Laughter Construction: Colton Jones Leads Weekly Comedy Workshops
A workshop to help standup comedians had its first meeting this past Wednesday at the Bearded Monk. The workshop structured and designed by Comedian Colton Jones is meant to help local comedians come together to build, offer, and find an academic approach to comedy.
“When anybody starts doing stand-up they suck for the first month and they feel awful for a while,” said Jones.
Jones attended Texas Woman's University for acting and notes that a lot of the exercises and theory for the workshop will pull from a book he read titled “Improvisation for the Theater” by Viola Spolin. The book, and what the workshop will be about, is communicating directly to an audience.
“I wanted to bring that approach to standup,” said Jones. He wants comics to think not so much about what their character of persona looks like, or is thinking, but instead what the character wants to communicate and achieve that goal.
Jones, who has only been doing comedy for a year and some change, wants everyone to know he is not trying to teach anyone anything but just wants to share what has helped him.
“There’s not really an academic approach to stand-up which is frustrating,” said Jones, “if anything that’s the goal, to create an academic framework to approach stand-up from.”
Other comedians such as Joe Coffee and Taylor Higginbotham have talked about Spolin's book with him and bounced ideas off of each other for this workshop. People at the workshops are able to have open conversations about books they have read, sources they know, and experiences they had to formulate this approach together.
“Denton’s comedy scene is in a place right now where it could really explode if it was given the right stimulus,” said Jones, “I don’t think this workshop is that stimulus, but I do think there is a lot of talent collecting around a certain amount of shows.” Shows like E Third have received positive response and Jones wants this workshop to help foster some of the talent around town.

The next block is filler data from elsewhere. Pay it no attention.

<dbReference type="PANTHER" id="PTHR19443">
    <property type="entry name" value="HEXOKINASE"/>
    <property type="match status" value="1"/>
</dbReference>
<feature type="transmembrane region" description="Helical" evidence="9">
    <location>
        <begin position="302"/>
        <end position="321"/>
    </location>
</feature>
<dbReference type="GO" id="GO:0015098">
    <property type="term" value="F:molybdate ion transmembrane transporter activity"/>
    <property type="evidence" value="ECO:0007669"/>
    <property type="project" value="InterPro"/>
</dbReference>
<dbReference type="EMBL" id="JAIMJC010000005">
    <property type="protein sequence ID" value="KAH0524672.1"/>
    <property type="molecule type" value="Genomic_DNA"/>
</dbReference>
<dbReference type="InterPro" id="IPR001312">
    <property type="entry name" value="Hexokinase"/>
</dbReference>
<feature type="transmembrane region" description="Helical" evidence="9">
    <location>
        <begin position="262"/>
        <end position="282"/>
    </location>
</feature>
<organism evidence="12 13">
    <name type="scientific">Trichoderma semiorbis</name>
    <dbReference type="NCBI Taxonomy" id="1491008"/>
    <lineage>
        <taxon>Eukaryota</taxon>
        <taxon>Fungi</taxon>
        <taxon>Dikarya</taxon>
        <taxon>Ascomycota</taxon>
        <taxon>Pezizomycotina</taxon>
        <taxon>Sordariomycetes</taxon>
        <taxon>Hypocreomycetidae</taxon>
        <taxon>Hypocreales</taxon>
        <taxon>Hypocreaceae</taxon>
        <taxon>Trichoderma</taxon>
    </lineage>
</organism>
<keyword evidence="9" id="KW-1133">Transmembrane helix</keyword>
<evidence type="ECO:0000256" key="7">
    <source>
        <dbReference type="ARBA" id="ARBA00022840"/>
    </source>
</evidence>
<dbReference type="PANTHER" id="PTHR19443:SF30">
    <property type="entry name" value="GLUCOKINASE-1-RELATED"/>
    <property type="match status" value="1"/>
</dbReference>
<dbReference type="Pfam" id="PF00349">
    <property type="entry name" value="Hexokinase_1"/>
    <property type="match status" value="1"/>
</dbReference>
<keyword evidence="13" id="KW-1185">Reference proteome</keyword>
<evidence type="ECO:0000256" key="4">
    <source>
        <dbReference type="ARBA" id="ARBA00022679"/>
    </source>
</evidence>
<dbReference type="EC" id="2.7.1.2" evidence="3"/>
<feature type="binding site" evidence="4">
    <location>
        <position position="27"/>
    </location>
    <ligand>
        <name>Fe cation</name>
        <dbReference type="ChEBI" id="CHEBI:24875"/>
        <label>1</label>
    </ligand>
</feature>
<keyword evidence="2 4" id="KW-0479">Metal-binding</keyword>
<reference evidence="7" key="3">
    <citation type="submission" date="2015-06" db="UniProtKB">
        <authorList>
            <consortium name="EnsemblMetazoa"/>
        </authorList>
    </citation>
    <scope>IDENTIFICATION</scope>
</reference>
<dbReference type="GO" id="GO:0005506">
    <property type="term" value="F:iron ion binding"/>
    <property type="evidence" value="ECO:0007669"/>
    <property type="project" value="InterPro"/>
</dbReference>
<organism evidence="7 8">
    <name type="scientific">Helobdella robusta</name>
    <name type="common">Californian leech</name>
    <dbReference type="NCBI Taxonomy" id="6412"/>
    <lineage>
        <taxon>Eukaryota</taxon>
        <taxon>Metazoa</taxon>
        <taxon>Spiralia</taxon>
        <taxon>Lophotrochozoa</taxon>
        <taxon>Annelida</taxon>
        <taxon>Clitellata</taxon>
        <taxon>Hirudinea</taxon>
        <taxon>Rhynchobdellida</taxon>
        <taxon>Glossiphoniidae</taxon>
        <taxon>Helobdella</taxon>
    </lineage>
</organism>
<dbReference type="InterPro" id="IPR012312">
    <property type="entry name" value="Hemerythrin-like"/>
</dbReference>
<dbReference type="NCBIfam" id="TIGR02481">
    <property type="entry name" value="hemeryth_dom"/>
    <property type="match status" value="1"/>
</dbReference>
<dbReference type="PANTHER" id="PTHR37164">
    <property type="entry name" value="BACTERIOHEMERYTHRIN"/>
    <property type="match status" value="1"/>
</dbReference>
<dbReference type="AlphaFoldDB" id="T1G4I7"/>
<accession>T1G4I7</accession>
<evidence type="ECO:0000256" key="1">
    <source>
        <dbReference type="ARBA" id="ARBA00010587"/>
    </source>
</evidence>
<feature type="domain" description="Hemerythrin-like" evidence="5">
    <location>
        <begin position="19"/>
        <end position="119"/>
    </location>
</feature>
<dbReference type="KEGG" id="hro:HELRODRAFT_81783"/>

The first workshop had an attendance of a little under ten people and they did some exercises, talked about theory and the point of the workshop. Jones pulled straight from the book and had them practice gibberish exercises. He had them do this to show there is an instinctual level of communication that exists, so even if they can’t understand what is being said they may understand the emotion and inflection behind it. The workshop also allows comics to share content they have been working on and get live feedback that allows the other comics to share notes and what they might do.
The next session's focus will be on direct communication and getting an audience on your side. Comedians have a persona and they will do exercises and talk about how this persona formulates with an audience.
“The relationship is where the funny exists," Jones said.
Standup is about the reaction of the audience, but the first workshop was garnering reaction from comedians - and that says something in itself. Jones says when he first started he didn’t even tell jokes but would just take off his clothes, perform songs, and once ate a cigarette on stage. He says the only thing he could focus on was getting a reaction, but hopes this workshop helps him and others learn to apply the thought of reaction and performance to writing and the format of comedy.
Jones is aiming to hold these workshops every Wednesday at 5 PM at the Bearded Monk. He was satisfied with the first one and the future of this workshop seems not only promising but valuable for the local comedy scene.
“It made me real excited to come back next week and keep going,” said Jones.
Header photo by Brian Doore
Header image design by Brittany Keeton